ZAMBOANGA CITY (MindaNews / 19 Dec) — I spent my childhood days mostly in Jolo, the historic capital of the once glorious Sultanate of Sulu and North Borneo and now the trading hub of the Province of Sulu. These days, Jolo the town, has earned an unsavory reputation as the dateline for all kidnaps for ransom, beheadings and piracies that have lured bounty hunters to this part of the country.
Residents would tell us that while these are true events, they are not daily occurrences. Many shy away from discussing these matters because there is too much politics for ordinary Joloanos.
There was a time when there was so much pride being in Jolo. Why not? Jolo used to be the center of commerce and education. At this time of the year, school children and office workers were busy buying presents and new clothes to wear. Back then it was called Christmas party. These days it is called yearend party for sensitivity. It was nonetheless a party of games, giveaways and food feast that everyone enjoys. For most residents who are not of the Catholic and Christian faith, it is first of two parties before the year ends, the other one being the New Year. For Joloanos of Catholic and Christian faith, Christmas holds deeper meaning than just a cultural practice of gift-giving and food sharing. Catholics and Christians thronged around for daily masses and spent the so-called Christmas holidays to visit family, friends and even the departed ones at the local cemetery.
I remember as a pupil at Notre Dame of Jolo Walled City, our Catholic and Christian classmates would remind us to take a rest from our games to give us their Muslim friends time to attend sambahayang (daily prayer) and we would assure we would wait for them as they attend the afternoon mass. This was the Jolo we grew up in, where places of worship, regardless of faith, are within walking distance of each other; and religious celebrations are occasions for real-life cross-cultural education. This is the Jolo outsiders do not experience and read about in newspapers.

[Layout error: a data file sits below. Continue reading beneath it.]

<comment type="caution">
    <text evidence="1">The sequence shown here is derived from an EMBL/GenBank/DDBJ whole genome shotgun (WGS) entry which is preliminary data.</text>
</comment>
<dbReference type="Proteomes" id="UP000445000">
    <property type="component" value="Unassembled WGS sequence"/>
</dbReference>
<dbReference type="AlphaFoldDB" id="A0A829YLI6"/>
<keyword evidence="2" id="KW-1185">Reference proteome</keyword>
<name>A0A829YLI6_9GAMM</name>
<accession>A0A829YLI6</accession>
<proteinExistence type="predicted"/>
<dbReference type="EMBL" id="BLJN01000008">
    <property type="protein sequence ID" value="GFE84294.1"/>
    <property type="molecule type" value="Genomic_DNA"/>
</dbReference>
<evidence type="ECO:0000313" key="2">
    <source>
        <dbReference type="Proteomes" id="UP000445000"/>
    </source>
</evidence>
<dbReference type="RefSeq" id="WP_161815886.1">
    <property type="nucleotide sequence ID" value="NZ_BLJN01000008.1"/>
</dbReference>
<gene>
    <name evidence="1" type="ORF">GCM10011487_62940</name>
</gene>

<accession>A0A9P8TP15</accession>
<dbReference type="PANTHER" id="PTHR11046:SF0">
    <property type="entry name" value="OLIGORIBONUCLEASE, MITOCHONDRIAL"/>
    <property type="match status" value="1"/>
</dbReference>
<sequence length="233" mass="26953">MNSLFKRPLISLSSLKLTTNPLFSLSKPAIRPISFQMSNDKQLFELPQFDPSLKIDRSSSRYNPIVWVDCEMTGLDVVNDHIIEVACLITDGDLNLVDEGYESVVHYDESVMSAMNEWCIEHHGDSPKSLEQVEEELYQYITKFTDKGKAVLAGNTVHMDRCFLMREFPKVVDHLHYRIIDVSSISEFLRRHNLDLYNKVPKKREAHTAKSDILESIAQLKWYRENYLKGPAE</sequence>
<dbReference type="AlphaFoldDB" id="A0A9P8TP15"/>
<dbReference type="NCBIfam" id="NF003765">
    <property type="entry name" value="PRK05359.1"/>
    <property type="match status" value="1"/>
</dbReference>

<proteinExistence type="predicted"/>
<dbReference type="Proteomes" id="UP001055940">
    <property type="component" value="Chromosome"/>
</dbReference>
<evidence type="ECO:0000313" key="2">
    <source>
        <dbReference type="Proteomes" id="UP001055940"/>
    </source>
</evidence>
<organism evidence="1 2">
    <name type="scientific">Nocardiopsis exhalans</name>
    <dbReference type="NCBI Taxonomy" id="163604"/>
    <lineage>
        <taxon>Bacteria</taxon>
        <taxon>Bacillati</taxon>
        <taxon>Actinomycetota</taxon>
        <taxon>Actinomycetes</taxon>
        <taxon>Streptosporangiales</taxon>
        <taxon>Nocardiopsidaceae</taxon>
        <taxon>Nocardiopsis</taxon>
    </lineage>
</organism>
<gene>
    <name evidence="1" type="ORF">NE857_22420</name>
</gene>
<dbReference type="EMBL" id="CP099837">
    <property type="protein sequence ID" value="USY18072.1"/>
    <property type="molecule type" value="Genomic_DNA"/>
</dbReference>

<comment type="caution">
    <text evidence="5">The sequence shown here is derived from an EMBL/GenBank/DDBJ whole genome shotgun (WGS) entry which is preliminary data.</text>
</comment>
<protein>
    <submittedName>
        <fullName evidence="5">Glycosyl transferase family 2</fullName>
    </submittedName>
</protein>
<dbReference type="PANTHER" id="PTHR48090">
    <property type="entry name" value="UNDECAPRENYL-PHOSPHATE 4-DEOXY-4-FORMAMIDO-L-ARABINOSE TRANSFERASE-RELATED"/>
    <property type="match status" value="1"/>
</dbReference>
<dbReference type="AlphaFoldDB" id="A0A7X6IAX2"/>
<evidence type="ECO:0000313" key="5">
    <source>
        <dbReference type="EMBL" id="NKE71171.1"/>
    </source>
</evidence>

Aside from the Christmas or yearend party at school or in the office, many Tausug families get invited to attend home celebrations of their Catholic or Christian relatives and neighbors. When Muslims are invited, often there are two tables prepared. The first table is for non-pork dishes. I remember in school, when kids were just too many, the label “Mecca” and “Rome” would tell us the nature of food served on the table. The Muslims would fall in line at the “Mecca” table and the Catholics and Christians at the “Rome” table. Often, there would also be “carnival” in town, colloquially referred to as ‘karnabal” and Christian community would mount plays at the Buldoc Auditorium. Joloanos of local fraternities would also have their Christmas and New Year celebration at the beach. At this time of the year, children are fascinated by Christmas lights adorning Catholic houses and make comparison as to whose house is the grandest that year.
Many things transcend Decembers in Jolo, such as religious leaders cordial with each other, inviting each other, visiting each other and talking often with each other. We were not taught diversity and respect, we grew up practicing them. Through our differences, we learned about our Catholic and Christian neighbors as much as about ourselves as Muslims. We learned similarities and differences between Roman Catholicism and Protestantism from our Catholic and Christian classmates and friends as they learned about Islam through us. We learned them from our daily interaction in our family, in school, in our neighborhood and in our town.
Interestingly, there is no exclusive Catholic, Christian or Muslim barangay. Any family is free to choose which barangay to live in. Inter-religious marriage happens. No big deal. Some find it amusing to see many Muslim families living near the Catholic cemetery at Trece Martires or as the locals refer to it, Martiris; and Christians living and Carmelite monastery beside the Muslim cemetery at Kandang Maw-ag. (MindaViews is the opinion section of MindaNews. Noor Saada is a Tausug of mixed ancestry – born in Jolo, Sulu, grew up in Tawi-tawi, studied in Zamboanga and worked in Davao, Makati and Cotabato. He is a development worker and peace advocate, former Assistant Regional Secretary of the Department of Education in the Autonomous Region in Muslim Mindanao, currently working as an independent consultant and is a member of an insider-mediation group that aims to promote intra-Moro dialogue).